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Upgrade Suggestions from EOS Rebel

Jriffle3
Apprentice

I started out with a Rebel camera, I am now looking to get a better camera and lens.  I mostly take photos of sporting events and my family. Looking for recommendations. I am wanting to get into photography more so its needs to be user friendly.

3 ACCEPTED SOLUTIONS

ebiggs1
Legend
Legend

You know before you buy a new camera get a post editor. Learn it. Use it.  See what you may need in a new rig.

Canon offers DPP4 and it is free. Perhaps not the equal to Photoshop but it is a capable editor and as I mentioned it is free. I guess you have the Rebel with the kit lens? This ia a good beginning outfit and can teach you a lot. Great photos are made in post, not in the camera. All the great photos you see and love have gone through post editing usually Photoshop.

At any rate if you are in the new camera mood go with something in the R series and get RF lenses. Don't adapt older EF or EF-S lenses. The EOS R10 Mirrorless Camera with 18-45mm Lens could be a good choice. But DPP4 will only make it better, too.

EB
EOS 1DX and 1D Mk IV and less lenses then before!

View solution in original post

Tronhard
Elite
Elite

Hi and welcome to the forum:
It's hard to give advice when we don't know what Rebel and lens you actually have.  However, Rebel cameras are made to be great learning tools, so the question I have for you is what is it about your current gear that is holding you back from learning?
Perhaps take a look at the following and consider it: Considerations in choosing camera gear 


cheers, TREVOR

"The Amount of Misery expands to fill the space available"
"All the variety, all the charm, all the beauty of life is made up of light and shadow", Leo Tolstoy;
"Skill in photography is acquired by practice and not by purchase" Percy W. Harris

View solution in original post

To encourage folks to use this tool, you can mark that as a solution too, if you think it is appropriate


cheers, TREVOR

"The Amount of Misery expands to fill the space available"
"All the variety, all the charm, all the beauty of life is made up of light and shadow", Leo Tolstoy;
"Skill in photography is acquired by practice and not by purchase" Percy W. Harris

View solution in original post

16 REPLIES 16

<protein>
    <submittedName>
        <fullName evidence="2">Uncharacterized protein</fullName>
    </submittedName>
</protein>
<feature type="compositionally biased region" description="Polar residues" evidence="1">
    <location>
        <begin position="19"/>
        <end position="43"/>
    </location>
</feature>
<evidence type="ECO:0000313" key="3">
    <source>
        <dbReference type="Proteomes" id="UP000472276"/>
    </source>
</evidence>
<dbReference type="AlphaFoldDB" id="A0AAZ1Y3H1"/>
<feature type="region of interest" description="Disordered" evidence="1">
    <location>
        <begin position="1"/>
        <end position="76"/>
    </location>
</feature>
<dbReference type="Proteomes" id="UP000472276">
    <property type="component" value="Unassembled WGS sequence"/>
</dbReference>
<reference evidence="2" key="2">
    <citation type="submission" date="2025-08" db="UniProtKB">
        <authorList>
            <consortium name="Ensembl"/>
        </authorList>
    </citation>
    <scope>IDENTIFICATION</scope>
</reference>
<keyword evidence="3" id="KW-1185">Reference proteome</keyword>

ebiggs1
Legend
Legend

You know before you buy a new camera get a post editor. Learn it. Use it.  See what you may need in a new rig.

Canon offers DPP4 and it is free. Perhaps not the equal to Photoshop but it is a capable editor and as I mentioned it is free. I guess you have the Rebel with the kit lens? This ia a good beginning outfit and can teach you a lot. Great photos are made in post, not in the camera. All the great photos you see and love have gone through post editing usually Photoshop.

At any rate if you are in the new camera mood go with something in the R series and get RF lenses. Don't adapt older EF or EF-S lenses. The EOS R10 Mirrorless Camera with 18-45mm Lens could be a good choice. But DPP4 will only make it better, too.

EB
EOS 1DX and 1D Mk IV and less lenses then before!

I'm curious as to why you suggest not adapting older EF lenses.  I have had excellent results using older lenses on both of my R series cameras.  When it comes to large prints that I sell, the print shop that I use produces nice sharp prints, even at 30" x 40".  In addition to fine art, I do a fair amount of finish line photography for marathons and triathlons, and my EF 70-200mm F/2.8 keeps up with rapid fire shots that are very sharp.  I even use adapters to mount old film lenses (old M42 screw mount lenses) and while these are manual at this point, I love the results on fine art, or portrait work.

So what am I missing on why I should not be using these (other than not having the latest and greatest, which I feel is overrated)? 


Gary

Digital: Canon R6 Mk ll, R8, RP, 60D, various RF, EF, and Rokinon lenses
Film: (still using) Pentax Spotmatic, Pentax K1000, Pentax K2000, Miranda DR, Zenit 12XP, Kodak Retina Automatic II, Kodak Duaflex III, and various lenses